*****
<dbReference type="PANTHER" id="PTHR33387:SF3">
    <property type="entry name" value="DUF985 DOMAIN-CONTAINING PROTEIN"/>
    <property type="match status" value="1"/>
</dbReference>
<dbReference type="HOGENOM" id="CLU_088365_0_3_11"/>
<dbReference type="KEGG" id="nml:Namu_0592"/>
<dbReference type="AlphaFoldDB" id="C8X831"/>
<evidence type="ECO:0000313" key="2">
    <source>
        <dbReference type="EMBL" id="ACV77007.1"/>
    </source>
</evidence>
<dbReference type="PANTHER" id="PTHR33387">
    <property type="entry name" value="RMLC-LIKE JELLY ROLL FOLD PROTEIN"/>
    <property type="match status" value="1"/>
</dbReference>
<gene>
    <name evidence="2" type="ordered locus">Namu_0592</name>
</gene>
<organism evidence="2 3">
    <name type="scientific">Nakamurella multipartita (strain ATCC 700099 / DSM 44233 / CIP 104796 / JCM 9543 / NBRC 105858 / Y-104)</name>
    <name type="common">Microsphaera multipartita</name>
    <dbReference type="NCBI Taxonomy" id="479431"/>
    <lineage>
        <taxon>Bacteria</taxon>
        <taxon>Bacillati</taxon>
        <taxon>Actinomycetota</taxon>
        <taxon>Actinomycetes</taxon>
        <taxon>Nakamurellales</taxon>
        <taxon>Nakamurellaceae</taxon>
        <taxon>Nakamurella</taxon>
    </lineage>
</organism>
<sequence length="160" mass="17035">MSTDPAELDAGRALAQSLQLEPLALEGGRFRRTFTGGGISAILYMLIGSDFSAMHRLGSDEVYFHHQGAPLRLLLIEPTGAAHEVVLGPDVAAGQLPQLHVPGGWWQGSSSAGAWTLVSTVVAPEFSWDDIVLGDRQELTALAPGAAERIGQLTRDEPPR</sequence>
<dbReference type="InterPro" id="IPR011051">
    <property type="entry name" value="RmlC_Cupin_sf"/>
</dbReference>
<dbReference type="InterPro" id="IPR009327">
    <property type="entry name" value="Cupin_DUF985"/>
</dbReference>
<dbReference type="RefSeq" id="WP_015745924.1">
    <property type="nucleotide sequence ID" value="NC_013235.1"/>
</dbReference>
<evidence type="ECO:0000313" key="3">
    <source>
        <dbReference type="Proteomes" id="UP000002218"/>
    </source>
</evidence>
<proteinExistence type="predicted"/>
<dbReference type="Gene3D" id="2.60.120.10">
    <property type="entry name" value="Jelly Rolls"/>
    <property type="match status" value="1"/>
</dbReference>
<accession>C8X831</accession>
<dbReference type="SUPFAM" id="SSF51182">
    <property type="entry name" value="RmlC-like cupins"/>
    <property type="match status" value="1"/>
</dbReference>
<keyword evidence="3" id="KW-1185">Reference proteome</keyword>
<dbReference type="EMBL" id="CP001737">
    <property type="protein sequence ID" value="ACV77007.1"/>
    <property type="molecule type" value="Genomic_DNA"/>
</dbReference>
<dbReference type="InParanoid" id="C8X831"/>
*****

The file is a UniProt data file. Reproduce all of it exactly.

<dbReference type="PANTHER" id="PTHR33387:SF3">
    <property type="entry name" value="DUF985 DOMAIN-CONTAINING PROTEIN"/>
    <property type="match status" value="1"/>
</dbReference>
<dbReference type="HOGENOM" id="CLU_088365_0_3_11"/>
<dbReference type="KEGG" id="nml:Namu_0592"/>
<dbReference type="AlphaFoldDB" id="C8X831"/>
<evidence type="ECO:0000313" key="2">
    <source>
        <dbReference type="EMBL" id="ACV77007.1"/>
    </source>
</evidence>
<dbReference type="PANTHER" id="PTHR33387">
    <property type="entry name" value="RMLC-LIKE JELLY ROLL FOLD PROTEIN"/>
    <property type="match status" value="1"/>
</dbReference>
<gene>
    <name evidence="2" type="ordered locus">Namu_0592</name>
</gene>
<organism evidence="2 3">
    <name type="scientific">Nakamurella multipartita (strain ATCC 700099 / DSM 44233 / CIP 104796 / JCM 9543 / NBRC 105858 / Y-104)</name>
    <name type="common">Microsphaera multipartita</name>
    <dbReference type="NCBI Taxonomy" id="479431"/>
    <lineage>
        <taxon>Bacteria</taxon>
        <taxon>Bacillati</taxon>
        <taxon>Actinomycetota</taxon>
        <taxon>Actinomycetes</taxon>
        <taxon>Nakamurellales</taxon>
        <taxon>Nakamurellaceae</taxon>
        <taxon>Nakamurella</taxon>
    </lineage>
</organism>
<sequence length="160" mass="17035">MSTDPAELDAGRALAQSLQLEPLALEGGRFRRTFTGGGISAILYMLIGSDFSAMHRLGSDEVYFHHQGAPLRLLLIEPTGAAHEVVLGPDVAAGQLPQLHVPGGWWQGSSSAGAWTLVSTVVAPEFSWDDIVLGDRQELTALAPGAAERIGQLTRDEPPR</sequence>
<dbReference type="InterPro" id="IPR011051">
    <property type="entry name" value="RmlC_Cupin_sf"/>
</dbReference>
<dbReference type="InterPro" id="IPR009327">
    <property type="entry name" value="Cupin_DUF985"/>
</dbReference>
<dbReference type="RefSeq" id="WP_015745924.1">
    <property type="nucleotide sequence ID" value="NC_013235.1"/>
</dbReference>
<evidence type="ECO:0000313" key="3">
    <source>
        <dbReference type="Proteomes" id="UP000002218"/>
    </source>
</evidence>
<proteinExistence type="predicted"/>
<dbReference type="Gene3D" id="2.60.120.10">
    <property type="entry name" value="Jelly Rolls"/>
    <property type="match status" value="1"/>
</dbReference>
<accession>C8X831</accession>
<dbReference type="SUPFAM" id="SSF51182">
    <property type="entry name" value="RmlC-like cupins"/>
    <property type="match status" value="1"/>
</dbReference>
<keyword evidence="3" id="KW-1185">Reference proteome</keyword>
<dbReference type="EMBL" id="CP001737">
    <property type="protein sequence ID" value="ACV77007.1"/>
    <property type="molecule type" value="Genomic_DNA"/>
</dbReference>
<dbReference type="InParanoid" id="C8X831"/>